The driving force behind fixed income performance differentials in 2020 was the duration of the underlying holdings.  Interest rates declined drastically during the first quarter.  But unlike the rebound in stocks, interest rates remained lower during the remainder of the year.  As such, bond prices/returns went up drastically during the first quarter but did not give back said returns during the subsequent quarters.  Despite a bit of a steepener in the curve (where shorter dated interest rates declined more than longer dated rates), longer duration treasuries strongly outperformed:

1-3 Year: 1%

3-7 Year: 9%

7-10 Year: 9%

10-20 Year: 3%

20+ Year: 0%

 

As such, all else equal TDFs with longer-duration fixed holdings outperformed those with shorter durations.</P)

Quality of fixed income holdings did not have a performance effect this year, as spreads (the difference in rates between corporate bonds and treasuries bonds) widened during the first quarter but then tightened throughout the remainder of the year to close at nearly the same levels.  As such, corporate bonds generally performed inline with treasuries on the year.

 

As you can see, there are a myriad of factors that can explain performance differences between various target date funds.  And while these differences do not make one TDF better or worse than another, understanding the differences can help investors make educated decisions.

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Author: Clayton Fresk

Clayton Fresk joined Stadion Money Management in 2009 and currently serves as Portfolio Manager of Stadion’s Retirement investment strategies, which comprises oversight of Stadion’s managed account, target-date, and risk-based strategies. He provides thought leadership for Stadion’s participant level, customized retirement solutions, in order to ensure that its glide path technology and asset allocation are able to support all intermediaries in the defined contribution ecosystem. Clayton holds the Chartered Financial Analyst designation and is a member of the CFA Institute and the CFA Society of Minnesota. He also received an MBA degree and a Bachelor's degree in Finance & Marketing from the University of Minnesota.

20204Q20Quarterly Wrap UpTarget Date FundTarget Date FundsTDFs
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Written By:

Clayton Fresk

Clayton Fresk joined Stadion Money Management in 2009 and currently serves as Portfolio Manager of Stadion’s Retirement investment strategies, which comprises oversight of Stadion’s managed account, target-date, and risk-based strategies. He provides thought leadership for Stadion’s participant level, customized retirement solutions, in order to ensure that its glide path technology and asset allocation are able to support all intermediaries in the defined contribution ecosystem. Clayton holds the Chartered Financial Analyst designation and is a member of the CFA Institute and the CFA Society of Minnesota. He also received an MBA degree and a Bachelor's degree in Finance & Marketing from the University of Minnesota.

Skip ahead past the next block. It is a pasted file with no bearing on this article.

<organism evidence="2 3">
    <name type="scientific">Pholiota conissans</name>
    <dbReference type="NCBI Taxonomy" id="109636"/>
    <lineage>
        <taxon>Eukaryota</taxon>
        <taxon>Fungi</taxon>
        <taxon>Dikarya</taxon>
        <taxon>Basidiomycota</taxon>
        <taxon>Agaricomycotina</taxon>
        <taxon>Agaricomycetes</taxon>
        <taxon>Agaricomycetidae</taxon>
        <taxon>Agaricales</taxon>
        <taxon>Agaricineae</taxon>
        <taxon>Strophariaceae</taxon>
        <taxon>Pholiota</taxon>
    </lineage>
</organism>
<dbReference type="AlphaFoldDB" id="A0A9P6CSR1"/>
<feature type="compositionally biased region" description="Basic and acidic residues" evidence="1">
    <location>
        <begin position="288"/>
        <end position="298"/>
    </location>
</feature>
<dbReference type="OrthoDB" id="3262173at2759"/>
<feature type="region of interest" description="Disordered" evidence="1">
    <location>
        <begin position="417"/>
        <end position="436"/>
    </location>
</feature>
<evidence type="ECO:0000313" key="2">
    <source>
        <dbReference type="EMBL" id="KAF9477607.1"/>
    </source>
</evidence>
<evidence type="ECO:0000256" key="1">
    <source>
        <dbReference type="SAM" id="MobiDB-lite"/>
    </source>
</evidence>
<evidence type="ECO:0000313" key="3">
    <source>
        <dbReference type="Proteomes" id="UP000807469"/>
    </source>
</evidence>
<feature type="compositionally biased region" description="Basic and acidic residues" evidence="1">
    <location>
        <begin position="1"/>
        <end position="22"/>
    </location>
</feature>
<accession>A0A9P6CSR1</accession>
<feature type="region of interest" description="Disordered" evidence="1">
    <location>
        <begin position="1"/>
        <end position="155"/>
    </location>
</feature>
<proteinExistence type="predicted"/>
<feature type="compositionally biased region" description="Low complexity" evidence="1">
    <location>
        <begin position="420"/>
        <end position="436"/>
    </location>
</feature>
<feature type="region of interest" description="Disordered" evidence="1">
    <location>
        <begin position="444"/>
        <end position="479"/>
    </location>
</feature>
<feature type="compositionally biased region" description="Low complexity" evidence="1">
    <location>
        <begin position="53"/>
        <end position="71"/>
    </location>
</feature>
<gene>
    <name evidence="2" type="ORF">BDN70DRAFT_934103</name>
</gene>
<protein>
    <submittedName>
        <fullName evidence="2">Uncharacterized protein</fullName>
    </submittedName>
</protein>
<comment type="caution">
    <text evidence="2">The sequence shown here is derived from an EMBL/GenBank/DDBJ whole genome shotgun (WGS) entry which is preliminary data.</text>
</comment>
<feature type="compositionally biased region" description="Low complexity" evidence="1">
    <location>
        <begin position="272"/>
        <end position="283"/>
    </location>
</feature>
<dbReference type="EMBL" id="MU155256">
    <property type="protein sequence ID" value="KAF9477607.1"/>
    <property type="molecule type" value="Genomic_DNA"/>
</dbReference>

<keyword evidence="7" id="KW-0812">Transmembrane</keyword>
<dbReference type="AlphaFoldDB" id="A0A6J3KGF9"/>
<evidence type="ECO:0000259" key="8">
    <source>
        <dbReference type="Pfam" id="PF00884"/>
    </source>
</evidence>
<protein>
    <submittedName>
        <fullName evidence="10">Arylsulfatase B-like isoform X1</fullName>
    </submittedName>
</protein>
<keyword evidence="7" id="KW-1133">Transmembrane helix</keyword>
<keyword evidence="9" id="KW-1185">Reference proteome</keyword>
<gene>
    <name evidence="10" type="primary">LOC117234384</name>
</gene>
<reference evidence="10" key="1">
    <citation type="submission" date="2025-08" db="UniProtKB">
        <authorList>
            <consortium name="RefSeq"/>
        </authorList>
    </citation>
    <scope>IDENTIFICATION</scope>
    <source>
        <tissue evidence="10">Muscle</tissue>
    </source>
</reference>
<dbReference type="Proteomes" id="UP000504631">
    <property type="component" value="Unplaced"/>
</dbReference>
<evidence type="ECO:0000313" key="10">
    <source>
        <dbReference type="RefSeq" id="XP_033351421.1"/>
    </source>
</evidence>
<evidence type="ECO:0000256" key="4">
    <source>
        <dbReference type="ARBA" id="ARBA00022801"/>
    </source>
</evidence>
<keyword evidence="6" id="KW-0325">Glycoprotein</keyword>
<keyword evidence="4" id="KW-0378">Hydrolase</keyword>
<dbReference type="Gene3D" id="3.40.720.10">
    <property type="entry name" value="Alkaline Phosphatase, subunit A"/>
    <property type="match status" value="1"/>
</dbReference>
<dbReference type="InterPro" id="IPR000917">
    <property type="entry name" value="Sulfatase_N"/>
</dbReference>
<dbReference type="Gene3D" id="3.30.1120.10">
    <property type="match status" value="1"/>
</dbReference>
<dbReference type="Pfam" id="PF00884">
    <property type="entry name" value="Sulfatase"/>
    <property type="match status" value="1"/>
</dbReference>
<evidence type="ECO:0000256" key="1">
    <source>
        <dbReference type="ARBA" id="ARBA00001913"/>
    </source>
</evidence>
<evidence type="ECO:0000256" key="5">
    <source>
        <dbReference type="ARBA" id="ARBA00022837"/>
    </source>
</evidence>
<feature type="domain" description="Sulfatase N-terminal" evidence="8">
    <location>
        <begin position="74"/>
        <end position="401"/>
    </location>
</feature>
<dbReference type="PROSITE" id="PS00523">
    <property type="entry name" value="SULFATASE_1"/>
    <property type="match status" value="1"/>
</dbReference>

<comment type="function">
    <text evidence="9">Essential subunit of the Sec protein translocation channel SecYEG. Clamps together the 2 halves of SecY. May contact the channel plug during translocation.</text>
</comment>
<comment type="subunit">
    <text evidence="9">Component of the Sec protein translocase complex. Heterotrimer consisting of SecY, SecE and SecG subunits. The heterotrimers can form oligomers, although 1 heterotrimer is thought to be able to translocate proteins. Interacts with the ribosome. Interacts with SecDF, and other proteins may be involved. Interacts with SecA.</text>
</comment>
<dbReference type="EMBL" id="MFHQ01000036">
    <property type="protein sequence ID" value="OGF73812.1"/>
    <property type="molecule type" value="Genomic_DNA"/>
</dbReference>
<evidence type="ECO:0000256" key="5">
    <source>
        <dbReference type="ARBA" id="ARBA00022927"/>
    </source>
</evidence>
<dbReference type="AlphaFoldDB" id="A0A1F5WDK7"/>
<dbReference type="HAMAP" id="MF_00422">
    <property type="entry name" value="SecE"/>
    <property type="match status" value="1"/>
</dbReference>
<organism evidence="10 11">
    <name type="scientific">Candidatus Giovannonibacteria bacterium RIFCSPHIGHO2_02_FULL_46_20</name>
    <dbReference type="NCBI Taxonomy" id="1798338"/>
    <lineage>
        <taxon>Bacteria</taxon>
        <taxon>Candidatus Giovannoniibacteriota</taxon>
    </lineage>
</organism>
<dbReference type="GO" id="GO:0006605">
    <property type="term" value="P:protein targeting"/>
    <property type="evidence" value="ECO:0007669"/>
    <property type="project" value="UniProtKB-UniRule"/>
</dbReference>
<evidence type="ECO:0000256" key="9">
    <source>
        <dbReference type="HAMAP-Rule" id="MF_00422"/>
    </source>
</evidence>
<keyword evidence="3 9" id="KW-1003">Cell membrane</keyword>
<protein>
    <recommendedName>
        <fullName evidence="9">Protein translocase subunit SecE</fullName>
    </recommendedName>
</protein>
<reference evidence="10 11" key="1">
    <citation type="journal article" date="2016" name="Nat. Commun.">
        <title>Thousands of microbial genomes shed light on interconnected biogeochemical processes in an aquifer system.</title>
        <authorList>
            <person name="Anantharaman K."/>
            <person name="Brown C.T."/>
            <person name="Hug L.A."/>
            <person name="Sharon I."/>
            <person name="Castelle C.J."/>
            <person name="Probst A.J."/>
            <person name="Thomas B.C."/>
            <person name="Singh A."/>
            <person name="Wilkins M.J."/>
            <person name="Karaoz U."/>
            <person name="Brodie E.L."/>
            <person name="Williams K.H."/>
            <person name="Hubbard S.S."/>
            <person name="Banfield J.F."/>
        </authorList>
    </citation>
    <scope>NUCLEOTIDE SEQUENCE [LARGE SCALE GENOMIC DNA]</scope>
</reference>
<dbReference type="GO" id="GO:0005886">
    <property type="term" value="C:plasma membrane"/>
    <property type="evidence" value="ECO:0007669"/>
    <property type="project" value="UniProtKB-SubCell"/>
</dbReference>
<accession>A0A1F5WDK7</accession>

The MSCI Emerging Markets Net Total Return Index is a free float-adjusted market capitalization index that is designed to measure equity market performance of emerging markets.

The MSCI EAFE Index (Europe, Australasia, Far East) is an unmanaged free float-adjusted market capitalization index that is designed to measure the equity market performance of developed markets, excluding the US & Canada.

The S&P target date indices aim to measure the performance of multi-asset portfolios that correspond to particular target retirement dates.

The MSCI USA Investable Market Index (IMI) is designed to measure the performance of the large, mid and small cap segments of the US market.

The MSCI World ex USA Investable Market Index (IMI) captures large, mid and small cap representation across 22 of 23 Developed Markets (DM) countries, excluding the United States.

The S&P SmallCap 600® seeks to measure the small-cap segment of the U.S. equity market.

There is no guarantee of the future performance of any Stadion account. Material has been derived from sources considered to be reliable, but the accuracy and completeness cannot be guaranteed. Results based on available universe of Target Date Fund Series, which includes registered mutual funds, and non-registered collective investment funds and insurance accounts. Collective investment funds and insurance accounts are only available for investment to qualified retirement plan assets such as 401(k) plans.

The commentary, analysis and opinions expressed are those of Stadion’s Investment Team. The commentary, analysis and opinions referenced are as of the date of publication and are subject to change without notice. This material is for informational purposes only and should not be considered investment advice. This is not a recommendation to buy or sell a particular security. The investment strategy or strategies discussed may not be suitable for all investors.